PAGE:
Hidden House Market (100 W. 13th St.; 360-281-8951) is open for lunch Thursday, Friday and Saturday. Owners David White and Elaine Frances plan on extending hours to the rest of the week when workers return to their downtown offices. The long and varied menu includes interesting sandwiches like the horiatiki wedgewich, a Greek salad inside a wedge of house-baked bread ($12). There’s also classics like a pot roast French dip sandwich ($16) as well as soups ($11) and salad.
Lunch trays give diners a grown-up take on school cafeteria lunch. Trays come with a choice of half a chicken and bacon sandwich ($12) or cheese zombie ($10) and tomato soup. Both options are served on metal trays and include sides like chips, fresh fruit, veggies and dip, along with a small bite of something sweet.
Mighty Bowl, Ingrid’s GoodStreetFood & Paleo Grill, Be Well Juice Bar and Foode Cafe provide healthy choices in a casual environment.
Mighty Bowl recently reopened for indoor dining, offering grain bowls ($12-$16), smoothies ($8-$9.50), acai bowls ($11) and toasts ($7).
Be Well (1012 Washington St.; 360-726-5135) has a similar menu minus the toasts served in a breezy, beachy space with comfy couches and chill music (smoothies from $7.25-$8.25, juices from $7.50-$8.25, smoothie bowls from $9-$9.75).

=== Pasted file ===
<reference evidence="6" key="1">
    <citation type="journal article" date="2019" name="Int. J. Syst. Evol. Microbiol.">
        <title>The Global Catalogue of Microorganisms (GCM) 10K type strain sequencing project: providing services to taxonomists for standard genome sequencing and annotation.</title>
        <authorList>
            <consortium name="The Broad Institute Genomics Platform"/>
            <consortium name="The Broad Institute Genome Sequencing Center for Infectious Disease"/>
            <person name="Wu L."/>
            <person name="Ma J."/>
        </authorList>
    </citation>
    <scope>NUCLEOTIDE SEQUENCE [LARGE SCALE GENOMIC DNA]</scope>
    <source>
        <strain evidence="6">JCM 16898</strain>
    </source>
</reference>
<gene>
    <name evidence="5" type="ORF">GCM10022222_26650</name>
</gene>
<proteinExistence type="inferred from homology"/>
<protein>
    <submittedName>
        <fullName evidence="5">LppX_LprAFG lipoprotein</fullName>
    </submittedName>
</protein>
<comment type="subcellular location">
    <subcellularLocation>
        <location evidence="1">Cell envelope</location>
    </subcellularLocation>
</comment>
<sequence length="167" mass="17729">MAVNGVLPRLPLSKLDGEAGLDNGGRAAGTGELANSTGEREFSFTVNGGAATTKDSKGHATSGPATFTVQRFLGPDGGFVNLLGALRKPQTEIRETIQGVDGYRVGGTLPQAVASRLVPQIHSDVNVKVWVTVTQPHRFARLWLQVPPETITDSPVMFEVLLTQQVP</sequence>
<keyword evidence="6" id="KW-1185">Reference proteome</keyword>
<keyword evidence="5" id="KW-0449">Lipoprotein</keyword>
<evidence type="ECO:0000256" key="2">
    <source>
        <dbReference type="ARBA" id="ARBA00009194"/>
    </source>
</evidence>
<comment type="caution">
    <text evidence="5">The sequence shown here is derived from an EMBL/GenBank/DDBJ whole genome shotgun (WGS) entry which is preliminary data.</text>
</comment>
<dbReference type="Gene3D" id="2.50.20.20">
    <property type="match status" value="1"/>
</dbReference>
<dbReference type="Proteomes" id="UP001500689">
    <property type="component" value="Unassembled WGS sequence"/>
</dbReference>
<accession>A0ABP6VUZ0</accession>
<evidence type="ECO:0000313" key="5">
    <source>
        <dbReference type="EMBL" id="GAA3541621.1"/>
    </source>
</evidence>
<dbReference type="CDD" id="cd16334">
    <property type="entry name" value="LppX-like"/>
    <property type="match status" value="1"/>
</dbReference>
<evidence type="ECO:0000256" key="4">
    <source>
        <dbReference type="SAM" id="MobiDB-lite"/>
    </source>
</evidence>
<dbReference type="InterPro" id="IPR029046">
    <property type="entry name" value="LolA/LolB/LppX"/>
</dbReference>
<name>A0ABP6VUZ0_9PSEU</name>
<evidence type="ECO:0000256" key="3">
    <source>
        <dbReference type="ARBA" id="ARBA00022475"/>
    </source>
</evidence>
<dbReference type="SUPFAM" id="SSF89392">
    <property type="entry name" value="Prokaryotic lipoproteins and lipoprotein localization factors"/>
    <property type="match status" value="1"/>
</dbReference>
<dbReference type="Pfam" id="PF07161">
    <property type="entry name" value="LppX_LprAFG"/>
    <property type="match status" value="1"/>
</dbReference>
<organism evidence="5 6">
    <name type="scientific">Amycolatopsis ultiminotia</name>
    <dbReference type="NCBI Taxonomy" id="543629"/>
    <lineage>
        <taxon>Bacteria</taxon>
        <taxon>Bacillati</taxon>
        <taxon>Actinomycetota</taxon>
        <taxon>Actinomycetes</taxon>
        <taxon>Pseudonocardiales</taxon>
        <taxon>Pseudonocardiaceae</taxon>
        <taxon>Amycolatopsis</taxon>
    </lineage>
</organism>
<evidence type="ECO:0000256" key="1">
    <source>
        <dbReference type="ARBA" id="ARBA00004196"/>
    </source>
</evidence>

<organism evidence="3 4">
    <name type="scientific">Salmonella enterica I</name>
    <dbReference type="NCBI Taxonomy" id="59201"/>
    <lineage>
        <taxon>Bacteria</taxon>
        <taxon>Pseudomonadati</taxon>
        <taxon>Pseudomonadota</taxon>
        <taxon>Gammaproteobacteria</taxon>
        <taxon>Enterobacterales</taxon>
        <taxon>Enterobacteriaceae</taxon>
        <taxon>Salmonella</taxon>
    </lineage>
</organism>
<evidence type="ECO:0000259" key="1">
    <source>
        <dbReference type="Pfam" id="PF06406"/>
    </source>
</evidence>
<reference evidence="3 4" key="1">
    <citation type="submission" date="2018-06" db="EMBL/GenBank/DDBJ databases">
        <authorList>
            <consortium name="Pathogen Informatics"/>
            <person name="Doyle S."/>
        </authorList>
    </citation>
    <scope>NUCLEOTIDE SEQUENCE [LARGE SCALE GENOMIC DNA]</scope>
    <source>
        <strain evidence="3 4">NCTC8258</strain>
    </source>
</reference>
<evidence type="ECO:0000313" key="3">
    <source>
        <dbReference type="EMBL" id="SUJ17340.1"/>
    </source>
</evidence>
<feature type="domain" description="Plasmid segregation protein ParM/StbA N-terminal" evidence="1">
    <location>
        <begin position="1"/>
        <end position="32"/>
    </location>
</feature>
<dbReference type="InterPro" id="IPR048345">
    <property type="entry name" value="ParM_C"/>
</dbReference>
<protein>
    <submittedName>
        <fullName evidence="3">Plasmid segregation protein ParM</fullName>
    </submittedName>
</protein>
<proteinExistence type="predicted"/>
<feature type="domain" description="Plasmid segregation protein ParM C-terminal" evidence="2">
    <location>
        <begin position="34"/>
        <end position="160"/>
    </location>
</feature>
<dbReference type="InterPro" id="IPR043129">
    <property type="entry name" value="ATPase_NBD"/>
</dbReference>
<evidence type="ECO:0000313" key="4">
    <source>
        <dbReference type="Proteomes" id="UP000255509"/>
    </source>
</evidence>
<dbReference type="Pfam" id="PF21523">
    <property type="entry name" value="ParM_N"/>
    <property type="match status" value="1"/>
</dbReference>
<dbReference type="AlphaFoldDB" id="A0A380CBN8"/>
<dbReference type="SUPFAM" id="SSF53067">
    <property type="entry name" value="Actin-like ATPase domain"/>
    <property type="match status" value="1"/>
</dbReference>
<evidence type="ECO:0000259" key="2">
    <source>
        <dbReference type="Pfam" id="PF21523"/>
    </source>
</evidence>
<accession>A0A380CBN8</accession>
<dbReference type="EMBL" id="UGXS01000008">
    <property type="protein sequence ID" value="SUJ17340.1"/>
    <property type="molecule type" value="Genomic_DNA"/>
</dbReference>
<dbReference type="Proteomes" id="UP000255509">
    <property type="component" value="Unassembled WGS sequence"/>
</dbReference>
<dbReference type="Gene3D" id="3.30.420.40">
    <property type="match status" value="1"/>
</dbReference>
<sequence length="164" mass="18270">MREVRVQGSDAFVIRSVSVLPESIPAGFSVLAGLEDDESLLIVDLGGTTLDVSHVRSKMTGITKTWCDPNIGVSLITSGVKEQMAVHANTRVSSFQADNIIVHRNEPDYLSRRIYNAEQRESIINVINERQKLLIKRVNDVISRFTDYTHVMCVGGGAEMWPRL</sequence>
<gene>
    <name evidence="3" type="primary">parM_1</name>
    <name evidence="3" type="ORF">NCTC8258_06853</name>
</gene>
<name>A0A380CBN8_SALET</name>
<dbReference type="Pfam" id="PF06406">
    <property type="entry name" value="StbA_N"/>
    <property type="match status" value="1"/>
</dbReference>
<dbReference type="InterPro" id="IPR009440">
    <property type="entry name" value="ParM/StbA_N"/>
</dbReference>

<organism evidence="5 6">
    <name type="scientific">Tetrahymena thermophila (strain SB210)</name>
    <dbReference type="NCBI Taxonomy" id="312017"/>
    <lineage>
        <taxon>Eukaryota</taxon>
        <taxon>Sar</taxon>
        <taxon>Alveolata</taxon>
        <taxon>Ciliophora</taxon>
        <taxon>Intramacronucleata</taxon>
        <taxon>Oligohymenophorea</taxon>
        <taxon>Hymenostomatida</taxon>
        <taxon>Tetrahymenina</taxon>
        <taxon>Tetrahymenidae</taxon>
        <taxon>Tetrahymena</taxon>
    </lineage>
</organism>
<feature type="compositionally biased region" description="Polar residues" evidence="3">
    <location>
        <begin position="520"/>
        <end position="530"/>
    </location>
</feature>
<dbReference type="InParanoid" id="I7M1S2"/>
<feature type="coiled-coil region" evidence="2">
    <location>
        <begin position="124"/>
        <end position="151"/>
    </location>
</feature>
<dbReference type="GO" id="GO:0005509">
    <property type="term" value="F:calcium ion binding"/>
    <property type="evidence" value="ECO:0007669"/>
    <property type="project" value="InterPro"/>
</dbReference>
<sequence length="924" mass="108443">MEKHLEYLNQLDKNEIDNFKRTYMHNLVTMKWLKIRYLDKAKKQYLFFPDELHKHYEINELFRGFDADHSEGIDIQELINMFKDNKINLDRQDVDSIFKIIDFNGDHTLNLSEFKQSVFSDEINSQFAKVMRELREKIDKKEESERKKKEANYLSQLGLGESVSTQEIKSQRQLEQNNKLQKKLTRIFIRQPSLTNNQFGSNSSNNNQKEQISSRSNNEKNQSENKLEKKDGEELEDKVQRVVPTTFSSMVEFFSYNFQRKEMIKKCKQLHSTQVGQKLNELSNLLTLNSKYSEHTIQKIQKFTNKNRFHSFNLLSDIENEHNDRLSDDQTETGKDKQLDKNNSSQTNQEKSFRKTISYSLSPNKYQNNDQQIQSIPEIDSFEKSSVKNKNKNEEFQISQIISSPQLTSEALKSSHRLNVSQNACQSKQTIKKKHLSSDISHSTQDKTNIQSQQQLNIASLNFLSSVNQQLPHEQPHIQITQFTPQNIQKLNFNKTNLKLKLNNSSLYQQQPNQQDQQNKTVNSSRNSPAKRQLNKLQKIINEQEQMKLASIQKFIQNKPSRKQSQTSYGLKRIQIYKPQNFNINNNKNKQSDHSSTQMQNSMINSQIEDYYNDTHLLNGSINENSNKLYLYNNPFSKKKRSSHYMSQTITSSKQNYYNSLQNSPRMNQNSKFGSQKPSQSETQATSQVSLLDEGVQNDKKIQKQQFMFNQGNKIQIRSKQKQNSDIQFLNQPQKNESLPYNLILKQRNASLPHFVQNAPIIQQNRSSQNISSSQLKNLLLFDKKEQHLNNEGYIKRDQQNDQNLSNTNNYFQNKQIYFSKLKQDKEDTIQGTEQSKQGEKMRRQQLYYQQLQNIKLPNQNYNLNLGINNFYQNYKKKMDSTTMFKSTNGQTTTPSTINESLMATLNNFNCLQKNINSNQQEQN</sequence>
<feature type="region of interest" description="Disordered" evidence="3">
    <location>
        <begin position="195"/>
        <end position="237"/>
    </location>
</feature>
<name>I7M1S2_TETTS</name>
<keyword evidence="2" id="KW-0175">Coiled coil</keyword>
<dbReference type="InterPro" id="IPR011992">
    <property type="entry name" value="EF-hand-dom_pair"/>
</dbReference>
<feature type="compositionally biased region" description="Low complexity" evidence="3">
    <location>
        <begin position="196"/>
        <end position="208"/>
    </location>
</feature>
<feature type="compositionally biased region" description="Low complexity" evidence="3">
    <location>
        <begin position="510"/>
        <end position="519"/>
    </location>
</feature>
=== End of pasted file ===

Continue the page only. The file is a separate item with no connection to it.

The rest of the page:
Ingrid Murphy-Kenny has reopened the indoor space at her uptown cafe at 1701 Broadway (360-921-7802). Ingrid’s GoodStreetFood & Paleo Grill serves bowls ($13-$15), wraps ($13-$14), salads ($7-$14) and items like roasted beet hummus ($8). This off-the-beaten path cafe is known for fresh, healthy and flavorful meals. I recently ate Ingrid’s Mediterranean salad with chicken ($14), a generously portioned mix of romaine lettuce, tomatoes, feta, sweet red onions and Greek olives topped with juicy pieces of grilled chicken drizzled with tangy tzatziki. Friday through Monday, Ingrid’s houses a Funky Fresh Juice Company pop-up featuring smoothies and juices from the popular Vancouver Farmers Market juice truck.
Foode Cafe in the Riverview Tower (900 Washington St.; 360-735-5927) serves sandwiches ($8.49-$11.49), salads ($8.99-$10.49) and flatbread pizzas ($8-$9.49) to eat in the comfy chairs that fill the small cafe and spill into the lobby. This is also a good place for takeout — order ahead or choose from the grab-and-go options on the wall to the side of the register.
Amaro’s Table (1220 Main St.; 360-718-2942) is the perfect place for a birthday lunch or a splurge for co-workers seeing each other again in person. The all-day menu includes starters like fried Brussels sprouts ($9) and salt and pepper calamari ($15); salads like the wild salmon nicoise ($23) or the classic wedge ($11) topped with fried onion and bleu cheese crumbles; burgers ($14-$15) and sandwiches ($13-$17); as well as entrees like classic fried chicken ($23) or flat iron steak served with potato cakes ($34). Patrons, embracing the new lunch ethos, can order a glass of wine ($8-$14) or one of Amaro’s craft cocktails like Groove Is In The Heart ($13) with tequila, Brucato Chaparral Amaro, poblano pineapple, lime, agave, and sage.
Slow Fox Chili in the Columbia Food Park (108 E. Seventh St.; 360-721-0634) provides a low-key open-air experience. The food cart park has covered tables and a bright mural. The menu includes a variety of quick, delicious and deeply satisfying dishes like Louie’s lentils ($8.50-$11.50) with peppers, yam and kale; chili combos like Cincinnati chili (three-, four- or five-way, $7.75-$8.75); and non-chili dishes like Saner spareribs ($11.50), rubbed with Recado and slow cooked.